So okay, here’s the context of the shooting that afternoon. Focusing an 85mm 1.2 LII mated to a 5D2 at f1.2 on the eye of a person is difficult. If you have tried this set up, you know what I’m talking about. Then imagine taking photos of an excitable pooch in a small crowded park filled with the scent and mugs of 101 other canines, their humans and mini humans. Let me tell you, it’s not going to be a walk in the park. You are literally crawling.

It was one of those days when I was shooting for myself, with no client to please or anything like that. I like to give myself some sort of a challenge on days like this, and sharpen my photographic reflexes, so to speak. The plan was to “work” the event with the gear I was carrying -one body and one lens only, 5D2 and 85mm 1.2 LII. Stick to ISO 100, and no aperture smaller than 2.5.

But why at huge apertures? Simply because it is not easy to do, therefore it’s a challenge. I could have just gone the way of the F8 And Be There Philosophy, but that would have been too easy, too formulaic and boring for me. I mean where’s the challenge? Let’s try something different. Maybe if I were shooting for Petsmart or Iams, I would get everything in focus from the whiskers to the tail.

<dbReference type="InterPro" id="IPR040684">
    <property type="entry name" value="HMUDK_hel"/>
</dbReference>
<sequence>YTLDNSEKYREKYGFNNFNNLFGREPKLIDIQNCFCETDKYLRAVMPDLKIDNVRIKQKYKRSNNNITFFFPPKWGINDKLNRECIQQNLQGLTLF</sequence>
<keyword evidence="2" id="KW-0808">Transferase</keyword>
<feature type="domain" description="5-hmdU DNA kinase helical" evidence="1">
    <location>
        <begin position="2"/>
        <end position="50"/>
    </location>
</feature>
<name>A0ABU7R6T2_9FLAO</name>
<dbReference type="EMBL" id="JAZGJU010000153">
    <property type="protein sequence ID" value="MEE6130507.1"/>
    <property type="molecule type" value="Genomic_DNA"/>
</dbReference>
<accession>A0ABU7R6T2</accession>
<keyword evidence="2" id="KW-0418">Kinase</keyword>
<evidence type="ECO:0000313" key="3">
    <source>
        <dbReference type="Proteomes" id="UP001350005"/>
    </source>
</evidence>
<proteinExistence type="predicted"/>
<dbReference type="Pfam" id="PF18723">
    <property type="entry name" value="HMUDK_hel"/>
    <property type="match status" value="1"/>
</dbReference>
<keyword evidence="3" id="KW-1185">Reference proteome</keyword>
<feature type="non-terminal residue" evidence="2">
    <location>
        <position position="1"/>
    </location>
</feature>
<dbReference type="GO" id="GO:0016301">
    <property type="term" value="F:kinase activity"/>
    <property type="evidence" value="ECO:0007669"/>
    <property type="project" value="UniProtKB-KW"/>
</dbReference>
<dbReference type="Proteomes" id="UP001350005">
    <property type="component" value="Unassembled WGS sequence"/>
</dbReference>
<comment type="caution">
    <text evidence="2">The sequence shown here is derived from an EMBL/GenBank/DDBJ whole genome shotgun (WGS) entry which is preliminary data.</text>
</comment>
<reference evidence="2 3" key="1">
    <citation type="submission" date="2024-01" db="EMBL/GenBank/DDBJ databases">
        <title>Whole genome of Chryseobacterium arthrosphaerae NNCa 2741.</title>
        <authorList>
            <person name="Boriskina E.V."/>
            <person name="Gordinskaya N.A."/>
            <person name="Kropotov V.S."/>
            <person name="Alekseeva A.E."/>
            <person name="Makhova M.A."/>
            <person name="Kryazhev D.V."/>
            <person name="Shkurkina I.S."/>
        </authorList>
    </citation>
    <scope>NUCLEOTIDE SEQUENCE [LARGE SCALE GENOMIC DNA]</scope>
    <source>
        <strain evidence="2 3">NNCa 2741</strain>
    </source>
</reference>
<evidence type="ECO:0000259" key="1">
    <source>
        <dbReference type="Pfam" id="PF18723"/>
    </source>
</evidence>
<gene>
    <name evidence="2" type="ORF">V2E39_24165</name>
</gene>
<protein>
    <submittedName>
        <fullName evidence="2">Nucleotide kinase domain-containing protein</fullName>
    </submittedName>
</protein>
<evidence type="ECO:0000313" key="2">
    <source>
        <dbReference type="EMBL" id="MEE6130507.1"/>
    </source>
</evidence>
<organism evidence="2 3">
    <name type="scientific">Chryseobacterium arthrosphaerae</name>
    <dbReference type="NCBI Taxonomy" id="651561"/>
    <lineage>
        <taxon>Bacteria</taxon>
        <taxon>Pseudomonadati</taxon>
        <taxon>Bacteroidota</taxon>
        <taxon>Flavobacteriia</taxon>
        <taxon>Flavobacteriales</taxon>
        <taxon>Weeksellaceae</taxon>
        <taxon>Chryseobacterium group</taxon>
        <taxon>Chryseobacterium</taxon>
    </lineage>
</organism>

All images I post in forums are at 75 dpi, and that might help explain the observed softness. Also consider that I don’t ever do any sharpening –that’s just a personal preference. Most of the images were shot with apertures between 1.2 and 1.8. (There were a couple of images wherein the dog owners requested copies of, so I made those at 4.5 or 5.6.) The narrow slivers of depth of field and low resolution contribute to the perceived softness. If you go to the full res gallery, you will see the difference. The minimum I require is that the nearest eye should be in focus, and that’s what you’ll notice. Maybe there’s an image or two that may not be spot on, but I’m more than happy with my keep rate.  :)
Title: Re: 85mm 1.2L II on Haute Dogs
Post by: Bosman on November 09, 2012, 02:19:52 PM
I need to do what you say is working the photographic reflexes since i am shooting an 85L II again. This was a great idea and a couple photo sales for your fun isn't bad either. Win win.
Title: Re: 85mm 1.2L II on Haute Dogs
Post by: LightCrafterPhotography on November 10, 2012, 08:56:46 AM
I need to do what you say is working the photographic reflexes since i am shooting an 85L II again. This was a great idea and a couple photo sales for your fun isn't bad either. Win win.